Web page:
There was a time when “indie” was synonymous with “under the radar” – virtually unknown and unheralded. But a funny thing happened to “indie” in the early ‘90s. It became big business. Nirvana and Pearl Jam, the bastions of a very visible underground, sold a few million albums, and ever since then “indie” has been as prominent a marketing label as “Nike” or “Apple.” So when The Shins, Clap Your Hands Say Yeah, and The Arcade Fire drop their new albums in late January and early February, expect to witness some puzzling behavior. Hundreds of thousands of Zach Braff and Natalie Portman fans will rush out and buy the albums, secure in their knowledge that they and they alone (okay, along with one or two of their buddies) will have discovered the musical equivalent of the Holy Grail. They may even head to Best Buy or Wal-Mart to search for the treasure.

Don’t get me wrong. I like these bands. All three of them. And I don’t even wear black. But I am increasingly bemused by the lemming-like nature of “indie,” which used to stand for “independent.” So let me suggest that, along with your prized copies of Wincing the Night Away and Neon Bible, you pick up a copy of, oh, Merle Haggard’s Greatest Hits. How radically unhip would that be? I say go for it.

Tuesday, January 02, 2007


2007 will mark two important milestones in the life of the Whitman family. Kate and I will have been married 25 years. And Kate will experience one of those big “decade” birthdays, and since she was neither a teen bride nor a late-blooming wallflower, you can probably figure out which one. Thus, part of the holiday break was spent poring over travel guides and working out a tentative itinerary for the big blowout trip to Italy, which will coincide with both of our birthdays, and will be close enough to our anniversary without having to worry about snowstorms in the Alps. So, assuming ongoing employment and continued good health (knock on wooden prosthetic devices), we will ship the last kid off to college in mid-September, catch our breath for a bit, and then head out for a 16-day extravaganza. All by ourselves. No, you can’t come, but we’ll think fondly of you as we’re sipping vino and saying words such as “antipasto” and “gelato.”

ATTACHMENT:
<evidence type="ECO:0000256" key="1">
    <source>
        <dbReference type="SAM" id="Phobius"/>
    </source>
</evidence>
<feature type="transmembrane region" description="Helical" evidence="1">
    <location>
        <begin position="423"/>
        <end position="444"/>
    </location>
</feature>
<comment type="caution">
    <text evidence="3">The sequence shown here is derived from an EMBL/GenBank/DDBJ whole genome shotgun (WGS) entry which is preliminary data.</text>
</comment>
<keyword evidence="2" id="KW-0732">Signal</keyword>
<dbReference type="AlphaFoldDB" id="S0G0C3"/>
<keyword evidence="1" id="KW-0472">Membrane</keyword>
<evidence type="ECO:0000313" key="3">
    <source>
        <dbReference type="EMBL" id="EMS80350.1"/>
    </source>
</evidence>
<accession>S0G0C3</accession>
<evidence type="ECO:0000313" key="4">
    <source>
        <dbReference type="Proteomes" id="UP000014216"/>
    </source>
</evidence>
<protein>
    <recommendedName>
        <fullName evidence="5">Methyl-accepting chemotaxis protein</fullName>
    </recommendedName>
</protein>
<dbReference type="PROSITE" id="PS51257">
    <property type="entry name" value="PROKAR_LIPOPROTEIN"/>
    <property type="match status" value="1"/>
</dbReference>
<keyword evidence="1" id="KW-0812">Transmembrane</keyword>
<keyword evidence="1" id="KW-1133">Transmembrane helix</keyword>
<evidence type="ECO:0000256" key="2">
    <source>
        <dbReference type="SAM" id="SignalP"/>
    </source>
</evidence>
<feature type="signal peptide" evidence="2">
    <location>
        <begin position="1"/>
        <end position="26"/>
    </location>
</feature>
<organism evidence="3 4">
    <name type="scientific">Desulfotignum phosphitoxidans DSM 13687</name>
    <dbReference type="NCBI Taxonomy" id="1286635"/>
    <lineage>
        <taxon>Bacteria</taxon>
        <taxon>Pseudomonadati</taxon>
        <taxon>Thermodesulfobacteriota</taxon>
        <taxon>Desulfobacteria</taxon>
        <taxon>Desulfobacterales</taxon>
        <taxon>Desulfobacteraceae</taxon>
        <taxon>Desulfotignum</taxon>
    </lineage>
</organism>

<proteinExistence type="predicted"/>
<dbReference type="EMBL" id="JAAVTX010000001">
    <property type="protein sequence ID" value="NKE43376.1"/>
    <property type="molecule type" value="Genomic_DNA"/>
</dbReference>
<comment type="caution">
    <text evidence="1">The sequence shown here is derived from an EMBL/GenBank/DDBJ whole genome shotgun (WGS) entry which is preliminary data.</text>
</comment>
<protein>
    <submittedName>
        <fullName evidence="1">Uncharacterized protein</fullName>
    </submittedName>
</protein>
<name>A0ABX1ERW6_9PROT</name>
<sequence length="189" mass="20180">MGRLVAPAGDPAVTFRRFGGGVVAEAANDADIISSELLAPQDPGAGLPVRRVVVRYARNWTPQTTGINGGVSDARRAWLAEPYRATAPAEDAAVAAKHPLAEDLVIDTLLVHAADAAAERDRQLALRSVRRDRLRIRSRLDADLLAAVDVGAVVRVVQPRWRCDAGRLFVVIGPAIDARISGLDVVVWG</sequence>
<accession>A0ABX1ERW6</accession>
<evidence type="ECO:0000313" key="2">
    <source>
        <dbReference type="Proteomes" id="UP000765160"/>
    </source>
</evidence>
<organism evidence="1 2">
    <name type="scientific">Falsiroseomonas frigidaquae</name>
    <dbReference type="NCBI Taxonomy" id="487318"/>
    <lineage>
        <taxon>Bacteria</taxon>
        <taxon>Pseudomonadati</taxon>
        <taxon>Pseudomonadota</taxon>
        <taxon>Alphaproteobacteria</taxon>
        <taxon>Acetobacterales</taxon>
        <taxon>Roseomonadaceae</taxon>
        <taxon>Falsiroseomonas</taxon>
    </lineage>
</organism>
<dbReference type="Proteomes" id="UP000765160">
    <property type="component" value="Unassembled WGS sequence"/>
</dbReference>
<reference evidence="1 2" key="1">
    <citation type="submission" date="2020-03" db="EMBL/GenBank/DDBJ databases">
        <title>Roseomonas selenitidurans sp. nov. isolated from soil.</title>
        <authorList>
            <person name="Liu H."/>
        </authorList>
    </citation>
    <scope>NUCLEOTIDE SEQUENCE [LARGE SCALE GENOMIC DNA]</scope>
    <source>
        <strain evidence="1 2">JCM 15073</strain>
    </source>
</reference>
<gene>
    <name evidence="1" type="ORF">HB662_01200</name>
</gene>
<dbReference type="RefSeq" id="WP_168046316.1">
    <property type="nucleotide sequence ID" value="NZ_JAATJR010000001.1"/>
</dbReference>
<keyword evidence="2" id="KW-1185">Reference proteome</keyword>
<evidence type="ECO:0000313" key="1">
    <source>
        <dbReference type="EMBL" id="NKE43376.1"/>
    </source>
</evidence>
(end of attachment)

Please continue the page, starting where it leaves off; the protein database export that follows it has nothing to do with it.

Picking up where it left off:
This is where we’re thinking of going:

Venice (3 days)
Ravenna (1 day)
Florence (3 days)
Vernazza (Italian Riviera) (2 days)
Siena (1 day)
Assisi (1 day)
Rome (3 days)

Plus two days of travel time, and there you have it. This is something I’ve dreamed about doing all my life. And I can’t tell you how excited I am (although my kids can, and they’re ready to gag me if I utter one more word about it). I want to immerse myself in the culture. I want to take siestas. I want to talk with my hands. I want to have all my stereotypes blown to bits. If any of you have experienced Italy, I’d love to hear your recommendations, warnings, etc. We’re still in the preliminary planning stages, and it’s a long way off, but I’m already counting down the days.